Tropical Storm Ian Forms in Atlantic; No Threat to Land
Tropical Storm Ian became the ninth named storm of the season in the Atlantic basin on Monday, but it is expected to stay out to sea and be of little to no impact to land.
Ian formed on Monday morning (Eastern Daylight Time) about 800 miles northeast of the northern Lesser Antilles, over open waters in the central Atlantic Ocean. While roughly parallel in latitude to Florida, Ian was moving north-northwest as of late Monday night, putting it on course to impact virtually nothing besides shipping lanes. Interests on the archipelago of Bermuda should pay attention to the storm, but the current track steers it well east of the islands and away from the British Overseas Territory.
No U.S. or Caribbean impacts are expected from Ian.
Ian became the first tropical cyclone to form in the month of September, typically the peak month for tropical activity, and the first storm formation in the Atlantic basin following once-Hurricane Hermine, which became the first hurricane to make landfall on the state of Florida in nearly 11 years.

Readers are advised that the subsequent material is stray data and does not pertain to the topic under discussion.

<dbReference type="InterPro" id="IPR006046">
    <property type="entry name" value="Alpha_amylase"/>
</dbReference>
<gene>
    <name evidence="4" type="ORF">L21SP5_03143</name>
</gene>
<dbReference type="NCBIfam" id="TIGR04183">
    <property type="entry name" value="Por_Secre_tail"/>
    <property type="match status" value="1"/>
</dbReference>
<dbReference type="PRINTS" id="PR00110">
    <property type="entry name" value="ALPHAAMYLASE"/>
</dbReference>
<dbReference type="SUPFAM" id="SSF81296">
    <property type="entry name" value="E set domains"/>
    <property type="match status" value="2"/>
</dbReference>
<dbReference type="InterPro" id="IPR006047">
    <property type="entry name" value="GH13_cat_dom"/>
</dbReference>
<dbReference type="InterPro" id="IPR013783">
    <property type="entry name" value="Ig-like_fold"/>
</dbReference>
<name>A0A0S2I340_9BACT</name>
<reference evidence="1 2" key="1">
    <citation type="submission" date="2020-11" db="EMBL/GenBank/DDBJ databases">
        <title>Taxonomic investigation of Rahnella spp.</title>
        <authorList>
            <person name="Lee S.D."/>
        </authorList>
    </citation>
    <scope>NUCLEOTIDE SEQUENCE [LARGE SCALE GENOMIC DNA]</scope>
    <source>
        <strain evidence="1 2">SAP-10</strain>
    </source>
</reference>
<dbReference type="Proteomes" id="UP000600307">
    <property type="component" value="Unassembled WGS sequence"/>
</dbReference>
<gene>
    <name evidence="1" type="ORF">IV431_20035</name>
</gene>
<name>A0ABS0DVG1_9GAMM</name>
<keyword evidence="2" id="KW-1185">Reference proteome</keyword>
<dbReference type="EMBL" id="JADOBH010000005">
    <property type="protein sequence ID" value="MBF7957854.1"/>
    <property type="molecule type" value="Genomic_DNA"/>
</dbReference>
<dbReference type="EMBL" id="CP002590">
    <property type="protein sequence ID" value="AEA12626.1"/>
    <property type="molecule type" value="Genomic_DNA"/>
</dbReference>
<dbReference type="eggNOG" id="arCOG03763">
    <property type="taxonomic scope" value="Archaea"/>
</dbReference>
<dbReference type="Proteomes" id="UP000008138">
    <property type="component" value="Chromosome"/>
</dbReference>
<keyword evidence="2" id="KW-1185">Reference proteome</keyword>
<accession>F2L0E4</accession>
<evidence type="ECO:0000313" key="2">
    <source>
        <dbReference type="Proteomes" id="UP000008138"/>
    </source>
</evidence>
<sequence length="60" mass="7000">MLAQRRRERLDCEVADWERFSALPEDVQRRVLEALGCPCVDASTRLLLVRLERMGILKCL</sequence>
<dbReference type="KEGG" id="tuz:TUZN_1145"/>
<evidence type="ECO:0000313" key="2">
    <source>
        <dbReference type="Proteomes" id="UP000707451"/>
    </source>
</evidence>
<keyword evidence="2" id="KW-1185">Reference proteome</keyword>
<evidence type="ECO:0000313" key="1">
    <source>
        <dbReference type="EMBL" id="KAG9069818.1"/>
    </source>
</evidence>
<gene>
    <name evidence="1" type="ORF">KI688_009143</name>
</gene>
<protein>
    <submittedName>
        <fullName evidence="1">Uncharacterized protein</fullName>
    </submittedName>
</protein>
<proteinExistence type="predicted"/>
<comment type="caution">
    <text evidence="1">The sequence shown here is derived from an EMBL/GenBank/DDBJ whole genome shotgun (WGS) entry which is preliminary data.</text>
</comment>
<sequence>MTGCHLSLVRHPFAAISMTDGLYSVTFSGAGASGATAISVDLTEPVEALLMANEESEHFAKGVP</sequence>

With the climatological peak of hurricane season passing over the weekend (September 10th), it’s an auspicious sign that the tropics remain relatively calm at this point of the season. While things are calm now, though, tropical storms and hurricanes can form deep into autumn as the Atlantic’s hurricane season doesn’t officially end until November 30th.
Stay with WeatherNation for the latest on the tropics.
For WeatherNation: Meteorologist Chris Bianchi